The Virtues of Ignorance

The Virtues of Ignorance: Complexity, Sustainability, and the Limits of Knowledge

Bill Vitek
Wes Jackson
Copyright Date: 2008
Pages: 368
https://www.jstor.org/stable/j.ctt2jcj0d
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  • Book Info
    The Virtues of Ignorance
    Book Description:

    Human dependence on technology has increased exponentially over the past several centuries, and so too has the notion that we can fix environmental problems with scientific applications. The Virtues of Ignorance: Complexity, Sustainability, and the Limits of Knowledge proposes an alternative to this hubristic, shortsighted, and dangerous worldview. The contributors argue that uncritical faith in scientific knowledge has created many of the problems now threatening the planet and that our wholesale reliance on scientific progress is both untenable and myopic. Bill Vitek, Wes Jackson, and a diverse group of thinkers, including Wendell Berry, Anna Peterson, and Robert Root-Bernstein, offer profound arguments for the advantages of an ignorance-based worldview. Their essays explore this philosophy from numerous perspectives, including its origins, its essence, and how its implementation can preserve vital natural resources for posterity. All conclude that we must simply accept the proposition that our ignorance far exceeds our knowledge and always will. Rejecting the belief that science and technology are benignly at the service of society, the authors argue that recognizing ignorance might be the only path to reliable knowledge. They also uncover an interesting paradox: knowledge and insight accumulate fastest in the minds of those who hold an ignorance-based worldview, for by examining the alternatives to a technology-based culture, they expand their imaginations. Demonstrating that knowledge-based worldviews are more dangerous than useful, The Virtues of Ignorance looks closely at the relationship between the land and the future generations who will depend on it. The authors argue that we can never improve upon nature but that we can, by putting this new perspective to work in our professional and personal lives, live sustainably on Earth.

    eISBN: 978-0-8131-7286-6
    Subjects: Environmental Science, Technology

Table of Contents

  1. Front Matter
    (pp. i-iv)
  2. Table of Contents
    (pp. v-vi)
  3. Acknowledgments
    (pp. vii-viii)
  4. Introduction: Taking Ignorance Seriously
    (pp. 1-18)
    Bill Vitek and Wes Jackson

    Since we’re billions of times more ignorant than knowledgeable, why not go with our long suit and have an ignorance-based worldview?

    A few years ago, some well-known scientists published a paper, followed by a book, in which they assigned a dollar value to nature’s services.¹ The exercise doubtlessly has increased awareness of what ordinary accounting does not count, but we have no idea how such calculations can be reasonably made. We don’t even know the full role of any of the species that have been discovered, let alone those not discovered or never to be discovered. And then there are...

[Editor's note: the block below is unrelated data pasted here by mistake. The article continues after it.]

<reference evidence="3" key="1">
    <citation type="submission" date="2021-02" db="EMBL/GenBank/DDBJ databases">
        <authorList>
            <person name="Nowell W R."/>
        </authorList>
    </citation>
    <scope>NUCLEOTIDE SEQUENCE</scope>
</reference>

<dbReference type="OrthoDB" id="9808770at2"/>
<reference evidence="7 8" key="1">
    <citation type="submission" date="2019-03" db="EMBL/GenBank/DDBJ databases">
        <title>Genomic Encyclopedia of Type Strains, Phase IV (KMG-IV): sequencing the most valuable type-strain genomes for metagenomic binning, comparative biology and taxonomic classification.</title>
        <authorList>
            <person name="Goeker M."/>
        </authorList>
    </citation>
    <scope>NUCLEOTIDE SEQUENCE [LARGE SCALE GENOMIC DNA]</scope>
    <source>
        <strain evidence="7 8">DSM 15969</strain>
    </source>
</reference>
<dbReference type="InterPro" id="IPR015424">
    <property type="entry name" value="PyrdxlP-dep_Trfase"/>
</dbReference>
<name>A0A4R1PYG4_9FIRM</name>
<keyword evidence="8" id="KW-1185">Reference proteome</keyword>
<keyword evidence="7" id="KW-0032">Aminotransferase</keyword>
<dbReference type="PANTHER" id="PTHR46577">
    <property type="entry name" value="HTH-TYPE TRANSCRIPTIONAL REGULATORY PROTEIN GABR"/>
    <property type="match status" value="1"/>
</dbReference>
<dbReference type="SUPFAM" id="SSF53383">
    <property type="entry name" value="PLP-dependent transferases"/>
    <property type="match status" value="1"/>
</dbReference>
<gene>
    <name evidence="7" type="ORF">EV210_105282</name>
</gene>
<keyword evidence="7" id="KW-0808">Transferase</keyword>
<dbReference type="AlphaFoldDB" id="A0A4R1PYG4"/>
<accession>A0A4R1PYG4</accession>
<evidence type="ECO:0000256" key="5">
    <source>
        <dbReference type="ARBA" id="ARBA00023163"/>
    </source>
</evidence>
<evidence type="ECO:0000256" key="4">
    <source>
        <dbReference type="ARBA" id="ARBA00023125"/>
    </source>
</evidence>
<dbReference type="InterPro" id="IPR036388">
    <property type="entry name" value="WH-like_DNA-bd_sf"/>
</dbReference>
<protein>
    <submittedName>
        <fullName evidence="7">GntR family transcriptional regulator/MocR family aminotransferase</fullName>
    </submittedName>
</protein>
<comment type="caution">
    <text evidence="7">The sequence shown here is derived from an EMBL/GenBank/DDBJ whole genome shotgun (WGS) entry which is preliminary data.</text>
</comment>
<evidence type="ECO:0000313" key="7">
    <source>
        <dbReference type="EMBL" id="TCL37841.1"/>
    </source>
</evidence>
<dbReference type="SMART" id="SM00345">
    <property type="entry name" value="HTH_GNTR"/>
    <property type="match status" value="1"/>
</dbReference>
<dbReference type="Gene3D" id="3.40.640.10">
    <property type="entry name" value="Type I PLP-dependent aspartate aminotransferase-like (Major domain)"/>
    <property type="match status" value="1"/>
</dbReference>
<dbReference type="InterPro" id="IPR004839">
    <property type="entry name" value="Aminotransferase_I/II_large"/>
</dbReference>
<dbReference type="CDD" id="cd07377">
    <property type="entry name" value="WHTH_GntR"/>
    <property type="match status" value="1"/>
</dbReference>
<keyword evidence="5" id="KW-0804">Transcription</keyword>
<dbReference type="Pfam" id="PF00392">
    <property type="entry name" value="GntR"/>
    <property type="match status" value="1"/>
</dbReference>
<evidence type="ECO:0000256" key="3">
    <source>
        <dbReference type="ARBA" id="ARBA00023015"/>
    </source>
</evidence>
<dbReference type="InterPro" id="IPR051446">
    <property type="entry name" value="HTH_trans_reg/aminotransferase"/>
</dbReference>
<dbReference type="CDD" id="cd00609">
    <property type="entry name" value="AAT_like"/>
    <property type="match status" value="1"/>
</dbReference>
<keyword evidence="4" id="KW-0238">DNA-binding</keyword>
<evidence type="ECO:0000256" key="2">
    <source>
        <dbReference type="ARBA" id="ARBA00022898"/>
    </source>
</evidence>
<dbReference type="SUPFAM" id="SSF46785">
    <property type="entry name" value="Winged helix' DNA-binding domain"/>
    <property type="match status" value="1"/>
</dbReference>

5. Part One. First Cut
    • Toward an Ignorance-Based Worldview
      (pp. 21-36)
      Wes Jackson

      I want to try to complete the thought about “randomness” that I was working on when we talked the other day.

      The Hans Jenny paragraph that started me off is the last on page 21 ofThe Soil Resource[Jenny 1980]:

      “Raindrops that pass in random fashion through an imaginary plane above the forest canopy are intercepted by leaves and twigs and channeled into distinctive vert space patterns of through-drip, crown-drip, and stem flow. The soil surface, as receiver, transmits the ‘rain message’ downward, but as the subsoils lack a power source to mold a flow design, the water tends...

    • The Way of Ignorance
      (pp. 37-50)
      Wendell Berry

      Our purpose here is to worry about the predominance of the supposition, in a time of great technological power, that humans either know enough already, or can learn enough soon enough, to foresee and forestall any bad consequences of their use of that power. This supposition is typified by Richard Dawkins’s assertion, in an open letter to the Prince of Wales, that “our brains . . . are big enough to see into the future and plot long-term consequences.”

      When we consider how often and how recently our most advanced experts have been wrong about the future, and how often...

    • Ignorance—an Inner Perspective
      (pp. 51-58)
      Robert Perry

      Let’s pause for a moment and think about what we, as human beings, need to contend with regarding our profound ignorance of how the natural world, in its most expansive sense, works.

      At the collective level, an immense amount of information has accrued, particularly over the last century. However, it has done little to diminish humanity’s overall ignorance, largely because the information has generally occurred in the form of countless new bits, billions of facts that are not well integrated into a larger framework of understanding. Even so, if we consider the depth of human culture and history, we do...

    • Human Ignorance and the Limited Use of History
      (pp. 59-66)
      Richard D. Lamm

      Let me state up front my thesis. I believe that history has become of significantly reduced usefulness for human wisdom and for guidance in the management of the future. I believe that many of the great and wise sayings concerning the importance of history—like Santayana’s that “those who cannot remember the past are condemned to repeat it” (Santayana 1905, 284) or Harry Truman’s to the effect that the only surprises in the future are the history you don’t know—while still true for human events, do not give us guidance on our major environmental public policy challenges and can...